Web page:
Dynamic light scattering measurements

Average particle size of ignimbrite was measured to be 34.7 and PAn-IB composites were changed between 47.5 ≥ d0.5 ≥61.3 nm (Table 2).

FTIR results

Figure 1 displays the FTIR spectrum of ignimbrite (a), aniline (b) and PAn-IB (K3) (c) nanocomposite. There is about 70% SiO2 component in the chemical composition of ignimbrite stone. Characteristic peaks at 1028 cm-1 and 911 cm-1 were assigned to the stretching and bending vibration of O-Si-O bonds respectively. Aniline and polyaniline showed the main characteristics bands about 3351 cm-1-3686 cm-1 attributed to the stretching from amine groups. Two broad bonds at 3351 cm-1 and 3360 cm-1, indicated the NH2 groups of aniline. It was observed that these peaks of aniline were shifted to 3686 cm-1 on the spectrum of PAn-IB. This sharp and single bond indicate the secondary N-H groups of polyaniline. And also by comparing the peaks of aniline and PAn-IB, it was observed that peaks from amine groups were shifted due to the presence of SiO2 particles in polymer matrix.


Figure 1: FTIR spectrum of ignimbrite (a), PAn-IB (b) and aniline(c).

TGA analysis

The amount of weight loss and the thermal stability of PAn-IB composites were determined using TGA at temperature range of 25- 1200°C at a heating rate of 10°C min-1 under argon atmosphere with a gas flow rate of 20 ml min-1. TGA curves of Pan-IB (K3) are shown in Figure 2. As can be seen from TGA curves, nanocomposite shows decomposition with two steps. The first step weight loss at 105°C indicates the loss of small units such as solvents and monomers in the composites. The second weight loss at 557°C shows degradation of the polymer [21].


Figure 2: TGA curves of Pan-IB nanocomposite.

SEM analysis

Figures 3a-3f shows the SEM micrographs of PAn-IB nanocomposites and pure ignimbrite powder. All composites reveal granular, nonporous, aggregated surface morphologies with diverse sizes. As shown in Figures 3a-3d, percentage of composites doesn’t affect the morphological image considerably. But it is obvious that ignimbrite and Pan-IB nanocomposites exhibit different view in a closer look. As shown in Figures 3e and 3f pure ignimbrite powder exhibits sharp, layered and rod like structure and transforms granular and bulk structure when polymerized with aniline.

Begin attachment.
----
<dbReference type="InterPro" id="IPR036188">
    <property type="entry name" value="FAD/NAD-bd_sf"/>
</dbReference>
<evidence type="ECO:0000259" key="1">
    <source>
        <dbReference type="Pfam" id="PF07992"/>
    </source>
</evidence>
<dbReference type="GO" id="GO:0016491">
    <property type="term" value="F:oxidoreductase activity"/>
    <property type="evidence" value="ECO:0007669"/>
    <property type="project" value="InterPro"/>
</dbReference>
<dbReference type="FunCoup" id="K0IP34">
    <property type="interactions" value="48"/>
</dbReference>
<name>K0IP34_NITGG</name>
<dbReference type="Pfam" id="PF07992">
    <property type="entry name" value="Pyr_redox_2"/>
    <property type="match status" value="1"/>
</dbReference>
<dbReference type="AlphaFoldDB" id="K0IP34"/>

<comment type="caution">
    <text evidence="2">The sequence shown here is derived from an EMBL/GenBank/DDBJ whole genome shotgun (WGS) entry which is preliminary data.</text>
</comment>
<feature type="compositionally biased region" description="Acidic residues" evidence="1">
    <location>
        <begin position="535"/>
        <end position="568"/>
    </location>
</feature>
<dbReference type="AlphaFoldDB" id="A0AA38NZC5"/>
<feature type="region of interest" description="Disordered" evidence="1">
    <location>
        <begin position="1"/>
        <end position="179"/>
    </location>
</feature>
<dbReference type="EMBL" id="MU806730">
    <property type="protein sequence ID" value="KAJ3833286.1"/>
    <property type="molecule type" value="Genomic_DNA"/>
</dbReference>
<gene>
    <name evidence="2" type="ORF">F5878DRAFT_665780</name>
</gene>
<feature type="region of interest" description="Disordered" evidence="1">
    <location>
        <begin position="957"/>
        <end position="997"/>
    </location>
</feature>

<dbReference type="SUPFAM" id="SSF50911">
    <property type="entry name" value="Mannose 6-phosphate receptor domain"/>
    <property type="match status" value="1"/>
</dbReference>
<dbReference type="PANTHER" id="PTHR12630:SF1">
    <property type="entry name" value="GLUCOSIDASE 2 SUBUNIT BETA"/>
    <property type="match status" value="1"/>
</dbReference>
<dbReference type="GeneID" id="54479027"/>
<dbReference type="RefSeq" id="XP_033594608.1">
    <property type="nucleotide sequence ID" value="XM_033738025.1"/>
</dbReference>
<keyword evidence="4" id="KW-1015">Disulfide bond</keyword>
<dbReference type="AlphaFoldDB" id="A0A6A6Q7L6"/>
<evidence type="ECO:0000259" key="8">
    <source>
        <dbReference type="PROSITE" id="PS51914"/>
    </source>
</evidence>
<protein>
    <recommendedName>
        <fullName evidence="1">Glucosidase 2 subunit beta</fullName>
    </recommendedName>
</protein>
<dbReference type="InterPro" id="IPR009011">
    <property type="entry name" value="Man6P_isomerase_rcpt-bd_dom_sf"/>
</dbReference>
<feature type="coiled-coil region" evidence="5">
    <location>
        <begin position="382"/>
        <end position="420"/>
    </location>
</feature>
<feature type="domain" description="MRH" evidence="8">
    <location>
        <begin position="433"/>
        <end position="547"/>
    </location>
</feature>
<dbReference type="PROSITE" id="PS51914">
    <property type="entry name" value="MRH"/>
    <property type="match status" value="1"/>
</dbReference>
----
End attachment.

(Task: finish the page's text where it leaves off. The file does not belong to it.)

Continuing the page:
Figure 3a: SEM images of PAn-IB nanocomposites K1.


Figure 3b: SEM images of PAn-IB nanocomposites K2.


Figure 3c: SEM images of PAn-IB nanocomposites K3.


Figure 3d: SEM images of PAn-IB nanocomposites K4.


Figure 3e: SEM images of PAn-IB nanocomposites IB at 5Kx zoom.


Figure 3f: SEM images of PAn-IB nanocomposites K1 at 20Kx zoom.


In this study, a novel nanocomposite material synthesis and structural, electrical, magnetic and morphological characterizations are present. Pan-IB nanocomposites at 52 nm average particle diameter with 2.7 × 10-5 Scm-1 electrical conductivity were synthesized. All magnetic susceptibility measurements were obtained as positive and this situation indicated that the conductivity mechanisms were polarone. According to the FTIR spectra existence of Si-O and N-H bonds in the same spectrum implied that the formation of PAn-IB composite. It was appeared that thermal stability of composite was observed up to 557°C that showed the degradation of the polymer from TGA curves. Scanning Electron Microscopy (SEM) was used for microstructures analysis. Finally it was concluded that the Pan-IB semiconducting nanocomposite is a novel material and suitable for many future applications on science and technology.


Citation: Ertekin B, Çimen Z, Yilmaz H, Yilmaz UT (2016) Synthesis and Characterization of Polyaniline/Ignimbrite Nano-Composite Material. J Material Sci Eng 5: 237. Doi: 10.4172/2169-0022.1000237

Copyright: © 2016 Ertekin B, et al. This is an open-access article distributed under the terms of the Creative Commons Attribution License, which permits unrestricted use, distribution, and reproduction in any medium, provided the original author and source are credited.